Businesses launched in South Lanarkshire have a 40 per cent chance of making it to five years.
Figures from the Office for National Statistics show that of the firms launched here in 2008, 60 per cent had folded five years later.
Across the UK, 41 per cent of businesses started in 2008 were still trading in 2013, while the Scottish average was 43 per cent.
There was some good news though as the number of active enterprises in South Lanarkshire increased in the three years up to 2013, the most recent year for figures.
Responding to the statistics, the Lanarkshire Chamber of Commerce and the West of Scotland branch of the Federation of Small Businesses expressed optimism for the future.
Neil Kennedy is the Chamber’s chief executive and said: “I know a number of Lanarkshire businesses who are increasing employment and orders, there is some resilience in export figures and unemployment figures.
“A lot of what has happened, people have been forced to set up in business as there is no unemployment for them and that’s a big contributor to the statistics.”
The numbers show that in 2008, a total of 875 businesses were created in South Lanarkshire. A year later, 840 (96 per cent) were still going.gg
Two years later, 680 (77 per cent) were still in business.
Then three years later, 530 (60 per cent) were still afloat.
By the fourth year, just over a half of the business, 445, were still there.
And at the end of the fifth year,y jjust 355 (40 per cent) had managed to keep their doors open.
Hisashi Kuboyama, the Federation of Small Businesses’ development manager for the West of Scotland, said: “There is more to these figures than meets the eye, because a single business failure isn’t necessarily the end of the story for an entrepreneur. Often it is someone’s second, third or fourth business which takes off.”
Things are marginally better in North Lanarkshire, where businesses have a 41 per cent chance of making it to their fifth year.
In 2008, there were 810 start-ups in North Lanarkshire. A year later 755 (93) per cent) were still operating.g
Two years later, 610 (75 per cent) had managedg to keep going.gg
By the third year, 460 (56 per cent) were afloat.
Then by the fourth year, 390 (48 per cent) had stayedy in business.
And five years later, 335 (41 per cent) were still there.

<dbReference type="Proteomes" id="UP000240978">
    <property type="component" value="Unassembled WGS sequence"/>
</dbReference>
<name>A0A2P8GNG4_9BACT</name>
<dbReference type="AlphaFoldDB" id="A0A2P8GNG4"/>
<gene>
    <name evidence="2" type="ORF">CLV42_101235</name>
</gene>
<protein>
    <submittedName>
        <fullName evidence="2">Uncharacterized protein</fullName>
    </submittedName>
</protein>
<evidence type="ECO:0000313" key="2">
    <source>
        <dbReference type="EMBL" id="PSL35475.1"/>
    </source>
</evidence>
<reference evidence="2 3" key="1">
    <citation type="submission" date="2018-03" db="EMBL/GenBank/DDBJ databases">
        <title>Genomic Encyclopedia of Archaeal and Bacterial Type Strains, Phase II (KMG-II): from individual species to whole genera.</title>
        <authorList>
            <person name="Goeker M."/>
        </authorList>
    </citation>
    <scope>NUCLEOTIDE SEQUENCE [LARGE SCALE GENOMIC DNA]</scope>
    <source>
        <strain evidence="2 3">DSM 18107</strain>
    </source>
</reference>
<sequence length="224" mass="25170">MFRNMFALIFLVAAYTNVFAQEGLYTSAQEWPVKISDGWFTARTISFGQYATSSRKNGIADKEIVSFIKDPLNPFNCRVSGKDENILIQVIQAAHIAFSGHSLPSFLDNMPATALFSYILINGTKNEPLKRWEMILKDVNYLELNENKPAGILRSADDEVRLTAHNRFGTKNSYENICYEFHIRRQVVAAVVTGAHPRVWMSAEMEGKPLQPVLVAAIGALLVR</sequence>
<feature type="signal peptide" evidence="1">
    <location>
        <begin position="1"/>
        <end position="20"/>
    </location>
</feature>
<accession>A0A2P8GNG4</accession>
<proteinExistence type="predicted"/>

The good news was that the number of business active in South Lanarkshire soared in the three years up to 2013.
In 2009 there were 7995 business in South Lanarkshire, 8150 in 2010, 8065 in 2011, 8125 in 2012 and 8430 in 2013.
Ac ross S ou t h L a na rks hi re, 8 8 0 businesses were created in 2009 while 865 went out of business.
In 2010, 810 were created and 885 went out of businesses.
Then in 2011, 905 were created and 810 went out of business.
In 2012, 915 were created and 880 went out of business.
Then in 2013, there was a huge increase as 1225 businesses were created and 835 went out of business.
Mr Kennedy, a chartered accountant with Kennedy Corporate Development, based at Hamilton’s New Douglas Park, continued: “Starting a business is a difficult thing to do in most circumstances. That’s why the Chamber exists, to help new business network.
“We’re keen to help businesses, and to help exports through the international Chamber network.
“We’re involved in working with the local authority and other agencies to decrease unemployment, and youth unemployment in particular.
“If you’re starting up a business, you need all the help you can get. The best help is networking with people who have made the same mistakes that you are about to.
“We’re quite confident that if you are a quality business with quality products and quality services, there will be a market for that.
“The Chamber community tend to be very supportive of new businesses. It is difficult but everyone in businesses has started out at some time.
“T h e C h a m b e r c o m m u n i t y in Lanarkshire is very well connected. I wish more businesses would approach us for help, that’s what we’re here to do.”
In 2009 there were 6660 business in North Lanarkshire, 6950 in 2010, 6855 in 2011, 7005 in 2012 and 7195 in 2013.
Ac ro ss Nor th Lanarkshire, 760 businesses were created in 2009 while 740 went out of business.
In 2010, 800 were created and 765 went out of businesses.
Then in 2011, 815 were created and 625 went out of business.
In 2012, 850 were created and 775 went out of business.
Then in 2013, there was a huge increase as 1090 businesses were created and 710 went out of business.
Mr Kuboyama added: “High business failure rates shows just how difficult it can be to run a business. That’s why the FSB lobbies for environment that gives businesses opportunity to thrive. One of our key achievements is Small Business Bonus Scheme, which gives small firms significant discounts on business rates.
“Anyone starting a business needs to do their homework before taking the plunge. You will find several business support organisations out there, and the FSB is for self-employed and small businesses. By joining the FSB you get access to a range of service, such as free legal and tax advice as well as independent financial health check, which gives your business a better chance of success.”
Go online to www.lanarkshirechamber. org or www. fsb. org. uk/ scotland for business help.
Optimistic Neil Kennedy is the Lanarkshire Chamber of Commerce’s chief executive